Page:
When you need more than “I don’t know”: The High/Low Game

The school year has finally begun and you are dying to know how your child’s day went.  How was their teacher?  Were their peers nice to them? Did they find the work hard? So you ask your child and, after a long pause where you think he or she is thinking about a response, you get, “I don’t know” or “Nothing”.  You are left starving for more but you don’t know what else to ask.  And now you are just frustrated.

howtoprotectyourkids

Getting your children to talk about their day can be challenging, especially if you want to know if he or she is experiencing stress oranxiety.  On one hand, you don’t want your child focusing only on the negative parts of the day.  We don’t want to begin the pattern of mental filtering early, after all. (Note: Mental filtering refers to the tendency to filter out the positive things and focus on the negative things, even when the positive things outweigh the negative).  It is essential to encourage balanced thinking by prompting our children to think not only about the negative parts of their day, but the highlights of their day as well.  We also don’t want to ask them close-ended questions that require them only to answer with one word (ex. “How was your day?” Good. “Did you learn anything fun?” No.).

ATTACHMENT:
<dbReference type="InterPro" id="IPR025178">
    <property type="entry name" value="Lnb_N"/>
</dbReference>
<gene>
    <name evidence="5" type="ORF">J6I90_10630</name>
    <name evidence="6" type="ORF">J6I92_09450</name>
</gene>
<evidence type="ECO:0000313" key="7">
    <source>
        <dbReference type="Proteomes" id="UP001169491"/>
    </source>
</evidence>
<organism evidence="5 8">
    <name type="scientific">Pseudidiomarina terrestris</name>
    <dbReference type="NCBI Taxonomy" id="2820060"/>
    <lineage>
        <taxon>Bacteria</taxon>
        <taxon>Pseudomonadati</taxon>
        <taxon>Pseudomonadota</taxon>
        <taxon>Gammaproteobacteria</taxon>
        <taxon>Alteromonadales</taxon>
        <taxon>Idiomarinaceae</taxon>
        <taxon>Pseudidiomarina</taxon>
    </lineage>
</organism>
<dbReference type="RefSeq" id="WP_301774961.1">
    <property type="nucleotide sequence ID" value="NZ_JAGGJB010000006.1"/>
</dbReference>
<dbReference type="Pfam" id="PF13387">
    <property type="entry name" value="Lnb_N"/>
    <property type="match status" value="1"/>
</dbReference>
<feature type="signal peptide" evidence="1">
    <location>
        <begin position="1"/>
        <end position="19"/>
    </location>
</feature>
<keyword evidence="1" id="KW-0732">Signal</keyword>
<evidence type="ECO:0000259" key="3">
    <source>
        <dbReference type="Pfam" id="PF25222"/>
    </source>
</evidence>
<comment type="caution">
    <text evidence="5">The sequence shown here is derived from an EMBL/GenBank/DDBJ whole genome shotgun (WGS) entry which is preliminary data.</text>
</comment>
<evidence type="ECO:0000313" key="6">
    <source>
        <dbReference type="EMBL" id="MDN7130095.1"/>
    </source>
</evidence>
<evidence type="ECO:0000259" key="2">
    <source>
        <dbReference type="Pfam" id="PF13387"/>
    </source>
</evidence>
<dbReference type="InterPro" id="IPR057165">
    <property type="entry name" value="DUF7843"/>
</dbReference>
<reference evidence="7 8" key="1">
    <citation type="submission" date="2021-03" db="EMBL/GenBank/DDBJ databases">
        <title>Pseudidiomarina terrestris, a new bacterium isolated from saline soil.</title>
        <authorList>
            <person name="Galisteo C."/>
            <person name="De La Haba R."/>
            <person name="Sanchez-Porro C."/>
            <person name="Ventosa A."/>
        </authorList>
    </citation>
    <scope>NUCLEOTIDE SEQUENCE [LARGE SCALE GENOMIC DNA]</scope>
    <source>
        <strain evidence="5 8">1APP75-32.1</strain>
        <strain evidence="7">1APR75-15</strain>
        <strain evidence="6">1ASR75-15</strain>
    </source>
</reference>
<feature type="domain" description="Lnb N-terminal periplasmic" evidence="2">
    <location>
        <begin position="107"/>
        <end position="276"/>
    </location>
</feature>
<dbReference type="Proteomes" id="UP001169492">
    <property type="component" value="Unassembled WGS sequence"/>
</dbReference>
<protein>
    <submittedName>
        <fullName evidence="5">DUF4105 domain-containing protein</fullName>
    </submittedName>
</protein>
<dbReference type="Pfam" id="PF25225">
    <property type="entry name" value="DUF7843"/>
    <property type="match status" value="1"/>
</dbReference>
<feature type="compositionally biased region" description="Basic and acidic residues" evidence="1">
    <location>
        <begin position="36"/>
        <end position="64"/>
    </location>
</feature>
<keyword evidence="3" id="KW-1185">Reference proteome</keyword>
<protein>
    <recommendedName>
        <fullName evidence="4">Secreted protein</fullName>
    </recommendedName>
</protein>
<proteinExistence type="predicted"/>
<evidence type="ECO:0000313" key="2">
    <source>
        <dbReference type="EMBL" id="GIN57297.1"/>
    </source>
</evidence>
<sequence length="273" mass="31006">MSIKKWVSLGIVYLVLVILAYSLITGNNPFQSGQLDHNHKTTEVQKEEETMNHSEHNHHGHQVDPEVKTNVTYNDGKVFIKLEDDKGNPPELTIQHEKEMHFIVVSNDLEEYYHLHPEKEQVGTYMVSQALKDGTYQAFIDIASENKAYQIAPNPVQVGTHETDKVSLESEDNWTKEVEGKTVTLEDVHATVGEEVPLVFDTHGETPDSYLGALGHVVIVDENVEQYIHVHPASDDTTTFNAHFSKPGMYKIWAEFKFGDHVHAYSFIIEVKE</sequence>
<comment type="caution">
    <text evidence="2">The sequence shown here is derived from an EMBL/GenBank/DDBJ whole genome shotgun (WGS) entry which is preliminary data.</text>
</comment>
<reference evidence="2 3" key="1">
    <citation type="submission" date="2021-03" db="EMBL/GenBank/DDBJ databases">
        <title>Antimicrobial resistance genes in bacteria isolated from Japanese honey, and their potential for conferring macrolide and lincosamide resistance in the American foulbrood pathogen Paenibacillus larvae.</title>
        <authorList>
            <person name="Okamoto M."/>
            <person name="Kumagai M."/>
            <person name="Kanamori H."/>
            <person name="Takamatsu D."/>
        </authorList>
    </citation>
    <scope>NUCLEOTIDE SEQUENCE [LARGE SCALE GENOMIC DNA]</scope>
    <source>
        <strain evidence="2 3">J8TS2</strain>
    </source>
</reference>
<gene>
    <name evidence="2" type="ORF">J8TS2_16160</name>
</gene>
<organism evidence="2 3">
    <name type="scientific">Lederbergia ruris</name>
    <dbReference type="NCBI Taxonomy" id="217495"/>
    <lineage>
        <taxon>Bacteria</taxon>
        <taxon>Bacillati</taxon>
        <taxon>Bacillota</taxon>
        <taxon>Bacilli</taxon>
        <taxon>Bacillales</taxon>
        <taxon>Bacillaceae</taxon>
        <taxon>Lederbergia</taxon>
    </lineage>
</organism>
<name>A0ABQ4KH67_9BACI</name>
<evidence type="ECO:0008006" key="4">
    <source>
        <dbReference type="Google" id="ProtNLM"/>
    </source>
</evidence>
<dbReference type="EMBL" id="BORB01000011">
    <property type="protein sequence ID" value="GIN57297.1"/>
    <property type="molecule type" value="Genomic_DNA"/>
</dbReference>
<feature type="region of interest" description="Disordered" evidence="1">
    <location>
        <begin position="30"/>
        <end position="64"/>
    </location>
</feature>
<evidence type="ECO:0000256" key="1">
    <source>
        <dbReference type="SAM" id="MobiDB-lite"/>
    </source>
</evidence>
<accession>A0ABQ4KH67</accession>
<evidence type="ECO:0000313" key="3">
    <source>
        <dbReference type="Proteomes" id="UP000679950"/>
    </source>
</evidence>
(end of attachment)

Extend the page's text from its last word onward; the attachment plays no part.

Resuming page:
That’s where the High/Low Game comes in handy.  I have recommended this game to parents of young children, as well as, adolescents as a way to initiate conversation.  It is a very simple process: “What was your favourite part of the day?” and “What was your least favourite part of the day?”  These questions can foster further prompting questions, such as:

  1. What didn’t you like that?
  2. What would have made it better?
  3. Why did that make you happy?
  4. Was it easy or hard to do?
  5. What happened after that?

It can also help with problem-solving skills building (“What could you do differently next time?”), verbal skills (“Tell me more”), and empathy building (“How do you think he/she felt?”).  The High/Low Game can allow you to spend quality time with your child and learn about them and their personalities.

An integral part of the game is reciprocity.  Everyone in the family participates.  This encourages role-modelling, as your child can learn from you about how you solve your problems or handle emotions such as anxiety or anger.  Reciprocity increases comfort levels, since it may change the perception from an interrogation to a conversation.  It supports turn-taking and appropriate social interactions (ex. waiting for their turn to speak, not interrupting, reading facial cues and other nonverbal communication skills).

The High/Low Game can help you begin the dialogue between you and your child.  Here are a few more links to help you find ways to get your child talking.

http://www.today.com/parents/how-ask-kids-about-their-day-actually-get-answers-t39341

http://www.parenting.com/article/get-your-kid-to-open-up

7 Creative Ways to Get Your Teen Talking

Interested in counselling for you or your child/adolescent?? Contact me for further information.

 

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